‘Ottawa’ Pootoogook’s Brother to Attend Nunavut Funeral
Thanks to the generosity of donors, the brother of renowned Inuit artist Annie Pootoogook will be able to attend his sister’s funeral in the North.
Funeral arrangements are currently being made for Pootoogook, whose body arrived in her hometown of Cape Dorset, Nunavut, on Monday. Her body was found in the Rideau River on Sept. 19.
The Shepherds of Good Hope had launched a fundraising campaign to help Pauloosie Joanasie, who is currently in Ottawa, with the purchase of a pricey plane ticket to the remote community.
“Wonderful news!” the Shepherds of Good Hope said in a post online on Thanksgiving Monday.
“Pauloosie’s ticket has been fully donated and he will be in Cape Dorset for his sisters funeral and to spend some time grieving with his family.”
While the six-hour flight from Ottawa to Cape Dorset is normally priced at about $3,500, the non-profit organization said it was able to secure a bereavement rate of approximately $1,600.
Pootoogook’s body was in the hands of the Ontario’s Coroner’s Office until recently as Ottawa police continue to investigate her death as suspicious.
The local shelter also raised money to help return Pootoogook’s body home.
“Generous supporters have already donated to help transport the body back to Cape Dorset and to cover the costs of the funeral,” the Shepherds of Good Hope said in an online post Sunday.
Sytukie Joamie, Pootoogook’s cousin, said earlier this week that a memorial for Annie would be held in Ottawa around the same time as her funeral in Cape Dorset.
Pootoogook, who battled alcohol and drug addiction, was sometimes found downtown panhandling and selling her drawings to pay for cigarettes.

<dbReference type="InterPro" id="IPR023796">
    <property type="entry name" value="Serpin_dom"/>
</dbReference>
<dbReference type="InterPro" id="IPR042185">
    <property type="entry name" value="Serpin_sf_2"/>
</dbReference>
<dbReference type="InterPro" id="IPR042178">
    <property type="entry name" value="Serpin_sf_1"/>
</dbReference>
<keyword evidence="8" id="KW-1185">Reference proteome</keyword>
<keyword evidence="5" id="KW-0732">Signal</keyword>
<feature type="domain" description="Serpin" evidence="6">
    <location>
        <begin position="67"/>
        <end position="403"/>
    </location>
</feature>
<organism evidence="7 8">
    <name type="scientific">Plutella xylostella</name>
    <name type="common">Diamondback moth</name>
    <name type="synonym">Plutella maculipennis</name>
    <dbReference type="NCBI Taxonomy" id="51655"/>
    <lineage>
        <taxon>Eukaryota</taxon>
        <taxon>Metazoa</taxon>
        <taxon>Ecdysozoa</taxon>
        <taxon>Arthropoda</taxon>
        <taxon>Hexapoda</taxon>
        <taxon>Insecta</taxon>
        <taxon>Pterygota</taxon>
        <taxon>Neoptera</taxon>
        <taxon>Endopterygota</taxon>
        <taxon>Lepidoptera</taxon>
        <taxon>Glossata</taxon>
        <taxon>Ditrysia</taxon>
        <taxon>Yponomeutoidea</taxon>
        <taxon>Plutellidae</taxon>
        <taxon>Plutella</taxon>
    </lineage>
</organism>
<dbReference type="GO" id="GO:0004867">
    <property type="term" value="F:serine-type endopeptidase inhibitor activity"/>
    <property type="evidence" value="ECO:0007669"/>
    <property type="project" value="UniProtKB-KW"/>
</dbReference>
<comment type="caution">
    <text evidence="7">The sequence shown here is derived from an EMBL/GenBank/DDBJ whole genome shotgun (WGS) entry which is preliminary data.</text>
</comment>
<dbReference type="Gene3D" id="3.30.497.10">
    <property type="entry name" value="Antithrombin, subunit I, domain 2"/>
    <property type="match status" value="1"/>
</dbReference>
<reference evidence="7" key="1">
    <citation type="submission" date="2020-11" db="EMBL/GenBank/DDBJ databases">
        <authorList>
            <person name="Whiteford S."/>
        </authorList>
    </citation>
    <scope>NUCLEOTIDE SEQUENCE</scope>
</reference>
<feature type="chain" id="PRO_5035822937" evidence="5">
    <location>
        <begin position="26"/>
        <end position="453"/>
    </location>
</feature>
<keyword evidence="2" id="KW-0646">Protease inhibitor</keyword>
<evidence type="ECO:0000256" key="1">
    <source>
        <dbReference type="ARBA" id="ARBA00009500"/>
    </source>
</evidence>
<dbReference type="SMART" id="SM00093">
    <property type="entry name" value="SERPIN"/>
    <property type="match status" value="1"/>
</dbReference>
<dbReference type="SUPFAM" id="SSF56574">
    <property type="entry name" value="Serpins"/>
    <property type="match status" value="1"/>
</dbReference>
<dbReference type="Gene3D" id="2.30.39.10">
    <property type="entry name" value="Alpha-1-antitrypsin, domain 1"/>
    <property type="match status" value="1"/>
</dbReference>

In 2012, she gave birth to a premature baby girl on the bathroom floor of the Shepherds of Good Hope.
Last week, it was revealed that Napachie, 4, was adopted by Veldon Coburn and his wife. The couple have two boys and have also adopted a girl born to one of Pootoogook’s cousins.
Coburn is also the same person who launched a complaint against an Ottawa police officer over “hostile and racist” remarks posted online after Pootoogook’s death.
Asked for an update about the internal investigation into the actions of Sgt. Chris Hrnchiar, the Ottawa police told the Citizen on Friday that “the professional standards section investigation continues.”
The police also said there were “no developments” in the investigation into Pootoogook’s death.
Ottawa police are reviewing information from witnesses who have come forward after a call was put out for the public’s help to retrace Pootoogook’s final steps.
Police are also reviewing surveillance video from the Shepherds of Good Hope and other sources.
Staff at the Shepherds of Good Hope were not available for comment.